the infringement of the right justifies the transfer or deletion of the domain name, depending on the remedy requested in the request.(e) The decision shall be issued in writing, be briefly substantiated and indicate its date of issue and the name of the Expert.(f) The Expert shall ensure that the Dispute resolution proceedings proceed with due expedition. In so far as no special circumstances apply, the Expert shall communicate his decision to the Dispute resolution service provider within fourteen (14) calendar days of his appointment, signed in three copies and in electronic form.25.Communication and publication of the decision(a) The Dispute resolution service provider shall transmit one signed written copy of the decision to each party, and an electronic version of the decision to the parties and to the Registry.(b) All decisions made in accordance with these Rules of procedure shall be published unabridged on the Internet, unless the Expert exceptionally excludes part of his decision from publication.26.Implementation of the decision(a) Apart from the case provided for in sub-paragraph (b), a decision ordering the deletion or transfer of the disputed domain name shall be implemented by the Registry upon expiry of a period of twenty (20) working days (as observed in the City of Zürich) from the date of transmission of the electronic version of the decision to the parties and the Registry.(b) If within this period of twenty (20) working days the Respondent sends the Registry an official document concerning the initiation of court proceedings in the jurisdiction to which the Claimant has submitted in accordance with paragraph 12(c)(ii) of these Rules of procedure, the Registry shall not implement the decision until the Registry receives proof, which it considers adequate, of the rejection, dismissal or withdrawal of the court proceedings.(c) Until the implementation of the decision, or until the definitive termination of court proceedings according to sub-paragraph (b), the domain name shall remain blocked.
III.Concluding provisions27.Exclusion of liability
Except in cases of intentional or grossly negligent misconduct, the Dispute resolution service provider, the Registry, a Conciliator or an Expert shall not be liable to the parties for acts and omissions in connection with Dispute resolution proceedings under these Rules of procedure.28.Language versions and amendments to the Rules of procedure(a) These Rules of procedure are equally binding in the German, English, French and Italian version. However, in the event of discrepancies between these language versions the German version shall take precedence.(b) The Registry may amend these Rules of procedure at any time after consultation with the Dispute resolution service provider.(c) Amendments shall enter into force upon expiry of thirty (30) calendar days after the publication of the amended version of these Rules of procedure on the Registry's website. The version applicable to Dispute resolution proceedings is the one in force at the time of submission of the request to the Dispute resolution service provider.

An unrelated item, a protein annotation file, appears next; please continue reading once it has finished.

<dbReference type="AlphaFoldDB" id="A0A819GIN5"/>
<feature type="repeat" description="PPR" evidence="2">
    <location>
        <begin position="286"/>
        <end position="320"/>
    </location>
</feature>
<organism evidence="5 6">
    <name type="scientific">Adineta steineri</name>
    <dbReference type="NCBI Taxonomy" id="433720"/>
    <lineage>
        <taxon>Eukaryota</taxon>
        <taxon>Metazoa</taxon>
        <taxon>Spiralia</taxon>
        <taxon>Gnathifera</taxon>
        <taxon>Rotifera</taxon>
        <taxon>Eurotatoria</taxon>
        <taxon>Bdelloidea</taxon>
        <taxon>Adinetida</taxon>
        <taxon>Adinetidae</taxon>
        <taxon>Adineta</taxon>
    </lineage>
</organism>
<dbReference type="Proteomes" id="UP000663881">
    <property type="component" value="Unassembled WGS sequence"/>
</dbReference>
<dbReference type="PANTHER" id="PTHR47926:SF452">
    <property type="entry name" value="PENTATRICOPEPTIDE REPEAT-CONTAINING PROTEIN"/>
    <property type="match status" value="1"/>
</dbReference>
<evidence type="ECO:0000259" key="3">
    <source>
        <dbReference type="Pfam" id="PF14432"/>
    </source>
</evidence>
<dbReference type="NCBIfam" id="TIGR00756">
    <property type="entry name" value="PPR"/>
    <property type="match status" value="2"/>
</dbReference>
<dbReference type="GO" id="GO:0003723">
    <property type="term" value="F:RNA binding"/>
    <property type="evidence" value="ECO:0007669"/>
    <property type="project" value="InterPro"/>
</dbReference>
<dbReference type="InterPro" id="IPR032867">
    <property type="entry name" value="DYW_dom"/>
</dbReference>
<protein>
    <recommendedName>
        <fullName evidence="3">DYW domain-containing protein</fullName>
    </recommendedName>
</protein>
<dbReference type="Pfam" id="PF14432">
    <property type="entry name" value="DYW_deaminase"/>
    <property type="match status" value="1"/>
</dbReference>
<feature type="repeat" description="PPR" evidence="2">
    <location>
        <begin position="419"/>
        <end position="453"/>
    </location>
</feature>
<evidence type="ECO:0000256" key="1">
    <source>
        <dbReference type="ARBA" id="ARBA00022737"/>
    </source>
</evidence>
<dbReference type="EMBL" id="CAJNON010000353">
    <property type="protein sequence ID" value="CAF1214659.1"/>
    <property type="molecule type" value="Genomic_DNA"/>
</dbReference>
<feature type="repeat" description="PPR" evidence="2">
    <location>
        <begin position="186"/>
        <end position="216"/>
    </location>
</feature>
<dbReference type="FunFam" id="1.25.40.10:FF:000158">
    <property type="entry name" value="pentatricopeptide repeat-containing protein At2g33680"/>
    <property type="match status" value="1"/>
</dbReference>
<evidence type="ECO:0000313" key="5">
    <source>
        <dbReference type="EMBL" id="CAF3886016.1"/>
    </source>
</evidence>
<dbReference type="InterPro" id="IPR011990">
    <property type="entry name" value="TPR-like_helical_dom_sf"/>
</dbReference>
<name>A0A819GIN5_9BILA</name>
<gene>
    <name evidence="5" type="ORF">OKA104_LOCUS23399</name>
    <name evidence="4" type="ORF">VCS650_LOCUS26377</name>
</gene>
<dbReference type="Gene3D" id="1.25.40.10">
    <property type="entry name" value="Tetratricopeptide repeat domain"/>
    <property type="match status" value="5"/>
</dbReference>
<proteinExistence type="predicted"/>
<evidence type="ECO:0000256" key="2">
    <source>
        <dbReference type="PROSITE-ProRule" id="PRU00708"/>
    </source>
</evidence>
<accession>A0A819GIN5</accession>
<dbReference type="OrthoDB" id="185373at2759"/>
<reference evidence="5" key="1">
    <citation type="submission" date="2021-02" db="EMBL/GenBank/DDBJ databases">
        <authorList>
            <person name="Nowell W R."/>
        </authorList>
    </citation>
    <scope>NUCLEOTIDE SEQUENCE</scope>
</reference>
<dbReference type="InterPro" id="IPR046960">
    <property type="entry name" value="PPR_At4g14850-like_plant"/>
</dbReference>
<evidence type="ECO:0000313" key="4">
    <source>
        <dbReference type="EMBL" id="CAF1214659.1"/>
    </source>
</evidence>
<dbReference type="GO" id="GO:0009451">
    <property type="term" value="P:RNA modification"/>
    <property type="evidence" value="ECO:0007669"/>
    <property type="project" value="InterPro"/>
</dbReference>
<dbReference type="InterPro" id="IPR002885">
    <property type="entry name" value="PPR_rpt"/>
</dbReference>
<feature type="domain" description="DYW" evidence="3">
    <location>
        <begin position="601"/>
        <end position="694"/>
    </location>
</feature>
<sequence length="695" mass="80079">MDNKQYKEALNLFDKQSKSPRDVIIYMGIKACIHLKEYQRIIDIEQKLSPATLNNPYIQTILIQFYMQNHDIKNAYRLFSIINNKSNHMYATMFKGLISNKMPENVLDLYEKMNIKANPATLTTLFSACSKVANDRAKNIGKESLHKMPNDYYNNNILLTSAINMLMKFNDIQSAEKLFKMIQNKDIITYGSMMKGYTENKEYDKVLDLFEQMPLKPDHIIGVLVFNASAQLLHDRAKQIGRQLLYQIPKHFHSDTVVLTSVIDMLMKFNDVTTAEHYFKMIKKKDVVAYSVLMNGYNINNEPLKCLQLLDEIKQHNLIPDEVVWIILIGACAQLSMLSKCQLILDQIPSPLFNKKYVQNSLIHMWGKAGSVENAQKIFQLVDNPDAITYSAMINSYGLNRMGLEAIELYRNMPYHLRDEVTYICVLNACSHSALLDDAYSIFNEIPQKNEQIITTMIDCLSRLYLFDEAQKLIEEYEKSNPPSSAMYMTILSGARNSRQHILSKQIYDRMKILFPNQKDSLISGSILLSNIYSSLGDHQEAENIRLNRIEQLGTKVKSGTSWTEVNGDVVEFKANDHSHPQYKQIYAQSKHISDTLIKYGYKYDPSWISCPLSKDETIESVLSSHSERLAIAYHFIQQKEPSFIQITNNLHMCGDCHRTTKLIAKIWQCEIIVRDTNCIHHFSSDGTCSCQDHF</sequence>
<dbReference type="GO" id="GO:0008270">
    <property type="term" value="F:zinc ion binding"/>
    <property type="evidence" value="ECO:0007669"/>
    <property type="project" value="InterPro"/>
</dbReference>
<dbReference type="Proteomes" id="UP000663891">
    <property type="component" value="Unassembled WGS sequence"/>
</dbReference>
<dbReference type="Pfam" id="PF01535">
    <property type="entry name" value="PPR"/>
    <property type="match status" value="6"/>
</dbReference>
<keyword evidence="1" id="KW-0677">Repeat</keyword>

.ch Glossary of Technical Terms
A top-level domain devoted solely to international treaty organizations that have independent legal personality. Such organizations are not governed by the laws of any specific country, rather by mutual agreement between multiple countries. IANA maintains the domain registry for this domain.
The representation of an IPv4 address in the DNS system.
The representation of an IPv6 address in the DNS system.
Majority of the registries require 4 contacts for a successful domain registration: Registrant, Administrative, Technical and Billing. The Administrative contact is intended to represent the Registrant(owner) of the domain, in any non-technical matters, regarding the management of the domain. Certain extensions require Administrative contact to confirm requests and accept notices about the domain name.
The ASCII-compatible encoded (ACE) representation of an internationalized domain name, i.e. how it is transmitted internally within the DNS protocol. A-labels always commence the with the prefix "xn--". Contrast with U-label.
Originally a reference to the US Government agency that managed some of the Internet’s initial development, now a top-level domain used solely for machine-readable use by computers for certain protocols — such as for reverse IP address lookups, and ENUM. The domain is not designed for general registrations. IANA manages ARPA in conjunction with the Internet Architecture Board.
ASCII (American Standard Code for Information Interchange)